After that it’s smooth sailing.

Just some other, dry info:  Tickets are usually 8.50 to 10 SGD apiece and refreshments are high as well, though that’s not anything new for most people.  For two people going to the movies and getting refreshments you can expect to spend 35 to 40 bucks.

Day Trips in the City Living in Singapore

Beer & Cigarettes in Singapore

Differences in prices between locations is nothing new to me, but I was shocked to see the price of alcohol and tobacco products in Singapore.

I spent most of the years I lived in the US in the southern states, where prices are more reasonable, due to lower taxes. I won’t go into the “when I was younger” stuff, but when I left the US in 2008 you could get a pack of cigarettes for about 3 dollars in Texas. It was about the same in Georgia. When I would visit my mother in New York City I would typically bring cigarettes with me, because they’re about 7 dollars a pack there, which I thought was ridiculously expensive. Beer is about 5 to 6 bucks a pack regardless of where you are in the States.

So, like I said, I was used to seeing different prices for these items. Still, I was shocked when I saw that in Singapore the average price for a pack of cigarettes is 11 Singapore dollars and the average price for a six pack is about 15 to 18 Singapore dollars. I had to wonder why the prices were so high, and after having spent some time here, I think I’ve found the reason. Singapore is a country that prides itself on cleanliness and that carries over into a push by the government to promote healthy living.

That’s not all bad, of course. I’ve never seen a place with so many parks, free work-out areas, and playgrounds, all of which are kept in near pristine condition. On top of that, each regional area has a gym and pool, which have very low entrance fees. If you’re a swimmer or you like to work out in a gym then you’ll definitely appreciate the Singapore government’s health initiatives.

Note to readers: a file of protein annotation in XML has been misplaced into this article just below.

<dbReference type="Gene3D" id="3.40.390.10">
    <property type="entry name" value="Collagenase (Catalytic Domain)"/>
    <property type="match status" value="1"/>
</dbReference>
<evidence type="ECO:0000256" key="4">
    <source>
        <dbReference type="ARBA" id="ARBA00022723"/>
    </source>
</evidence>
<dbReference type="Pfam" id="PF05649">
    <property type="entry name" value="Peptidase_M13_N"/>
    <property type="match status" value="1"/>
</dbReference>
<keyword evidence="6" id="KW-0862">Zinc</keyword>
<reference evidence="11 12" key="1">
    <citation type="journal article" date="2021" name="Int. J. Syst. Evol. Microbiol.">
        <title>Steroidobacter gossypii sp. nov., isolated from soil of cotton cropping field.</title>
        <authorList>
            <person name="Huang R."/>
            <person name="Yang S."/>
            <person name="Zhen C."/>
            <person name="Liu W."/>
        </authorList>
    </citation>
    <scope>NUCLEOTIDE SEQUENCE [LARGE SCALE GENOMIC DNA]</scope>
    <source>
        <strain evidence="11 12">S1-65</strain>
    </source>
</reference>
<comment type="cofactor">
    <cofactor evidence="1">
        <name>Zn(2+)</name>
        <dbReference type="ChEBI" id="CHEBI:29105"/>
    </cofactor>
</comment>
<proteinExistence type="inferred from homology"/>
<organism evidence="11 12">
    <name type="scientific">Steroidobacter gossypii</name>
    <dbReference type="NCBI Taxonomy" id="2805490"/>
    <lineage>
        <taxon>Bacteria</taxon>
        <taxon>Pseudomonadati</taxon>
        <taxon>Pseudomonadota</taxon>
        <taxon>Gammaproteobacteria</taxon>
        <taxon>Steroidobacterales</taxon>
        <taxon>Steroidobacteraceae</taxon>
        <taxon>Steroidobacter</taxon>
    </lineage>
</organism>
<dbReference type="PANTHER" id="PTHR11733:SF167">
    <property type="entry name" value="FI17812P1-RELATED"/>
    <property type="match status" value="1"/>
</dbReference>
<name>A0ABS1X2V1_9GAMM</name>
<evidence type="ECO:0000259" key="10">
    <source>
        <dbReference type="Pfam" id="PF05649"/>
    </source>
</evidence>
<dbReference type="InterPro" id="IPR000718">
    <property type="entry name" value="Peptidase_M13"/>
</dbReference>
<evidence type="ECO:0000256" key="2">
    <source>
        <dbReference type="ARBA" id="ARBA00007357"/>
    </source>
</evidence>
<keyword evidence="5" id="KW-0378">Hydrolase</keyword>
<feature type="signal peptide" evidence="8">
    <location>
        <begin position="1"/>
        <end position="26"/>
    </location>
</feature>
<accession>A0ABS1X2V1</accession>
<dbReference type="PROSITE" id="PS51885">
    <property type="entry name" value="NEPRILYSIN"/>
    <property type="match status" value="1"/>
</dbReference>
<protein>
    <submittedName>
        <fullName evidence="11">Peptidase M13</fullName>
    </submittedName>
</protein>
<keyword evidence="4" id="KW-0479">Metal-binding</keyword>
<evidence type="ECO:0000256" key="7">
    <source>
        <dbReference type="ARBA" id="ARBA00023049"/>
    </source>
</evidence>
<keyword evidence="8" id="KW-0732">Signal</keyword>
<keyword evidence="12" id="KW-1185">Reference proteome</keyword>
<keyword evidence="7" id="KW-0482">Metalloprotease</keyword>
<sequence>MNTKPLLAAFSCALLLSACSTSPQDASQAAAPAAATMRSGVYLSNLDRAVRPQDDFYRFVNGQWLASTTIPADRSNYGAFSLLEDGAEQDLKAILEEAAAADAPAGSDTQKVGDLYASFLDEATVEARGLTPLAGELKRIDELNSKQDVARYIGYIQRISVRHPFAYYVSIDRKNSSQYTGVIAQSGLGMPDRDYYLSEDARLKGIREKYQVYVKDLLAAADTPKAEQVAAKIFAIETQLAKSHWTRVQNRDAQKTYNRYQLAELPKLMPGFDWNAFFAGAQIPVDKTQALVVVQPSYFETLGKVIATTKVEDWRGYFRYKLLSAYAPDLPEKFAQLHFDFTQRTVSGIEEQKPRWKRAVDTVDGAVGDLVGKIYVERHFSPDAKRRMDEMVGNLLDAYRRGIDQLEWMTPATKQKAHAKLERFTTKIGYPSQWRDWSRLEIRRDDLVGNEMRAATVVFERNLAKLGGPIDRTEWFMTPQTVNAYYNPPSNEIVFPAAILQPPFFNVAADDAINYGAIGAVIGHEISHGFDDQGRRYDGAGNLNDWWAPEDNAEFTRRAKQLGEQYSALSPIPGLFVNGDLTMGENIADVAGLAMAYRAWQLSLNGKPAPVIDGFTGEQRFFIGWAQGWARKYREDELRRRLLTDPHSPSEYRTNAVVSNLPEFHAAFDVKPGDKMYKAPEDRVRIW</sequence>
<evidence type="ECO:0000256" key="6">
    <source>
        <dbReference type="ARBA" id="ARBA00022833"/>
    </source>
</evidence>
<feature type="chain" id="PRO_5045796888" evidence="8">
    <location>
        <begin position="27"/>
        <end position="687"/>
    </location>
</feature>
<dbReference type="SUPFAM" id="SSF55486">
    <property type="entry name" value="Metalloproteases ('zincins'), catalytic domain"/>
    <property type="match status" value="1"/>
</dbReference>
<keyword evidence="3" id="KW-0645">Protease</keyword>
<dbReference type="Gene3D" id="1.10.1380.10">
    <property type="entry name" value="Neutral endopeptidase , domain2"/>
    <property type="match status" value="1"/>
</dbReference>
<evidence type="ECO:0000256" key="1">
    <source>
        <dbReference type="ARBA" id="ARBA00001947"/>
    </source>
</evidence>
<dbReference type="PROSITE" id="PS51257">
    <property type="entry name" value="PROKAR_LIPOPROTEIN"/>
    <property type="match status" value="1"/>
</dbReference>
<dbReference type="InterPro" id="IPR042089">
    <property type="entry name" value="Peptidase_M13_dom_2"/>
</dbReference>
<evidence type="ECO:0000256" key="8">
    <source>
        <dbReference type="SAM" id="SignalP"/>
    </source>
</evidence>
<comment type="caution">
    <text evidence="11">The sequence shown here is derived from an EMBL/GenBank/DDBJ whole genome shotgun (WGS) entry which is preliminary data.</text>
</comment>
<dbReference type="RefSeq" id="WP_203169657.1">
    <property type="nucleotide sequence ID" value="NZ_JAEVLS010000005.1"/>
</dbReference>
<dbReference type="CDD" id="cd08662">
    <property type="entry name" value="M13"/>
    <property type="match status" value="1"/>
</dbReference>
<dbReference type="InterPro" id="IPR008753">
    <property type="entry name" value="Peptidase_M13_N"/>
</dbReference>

On the other hand, the Singapore government has also put steep taxes on the alcohol and tobacco, to influence people to use them less, if not quit entirely. Again, that’s not exactly a bad thing. However, for foreigners who come to Singapore to live, it requires a slight lifestyle modification.

I never really drank much anyways, so cutting alcohol almost completely out of my life didn’t phase me. The cost of the cigarettes, though, makes my wallet cry. It’s hard to go from carefree smoking to counting your cigarettes and counting your puffs. I remember tossing half smoked cigarettes into butt cans on my way into buildings, but now I stop to finish the cigarette before continuing.

So, if you move to Singapore and like to drink and smoke, expect the amount of time you spend partying to get cut down. On the bright side, you can take advantage of the convenience of the gyms and pools to get back into shape, so you can look good when you take vacations to the numerous, gorgeous beaches in the Southeast Asia area.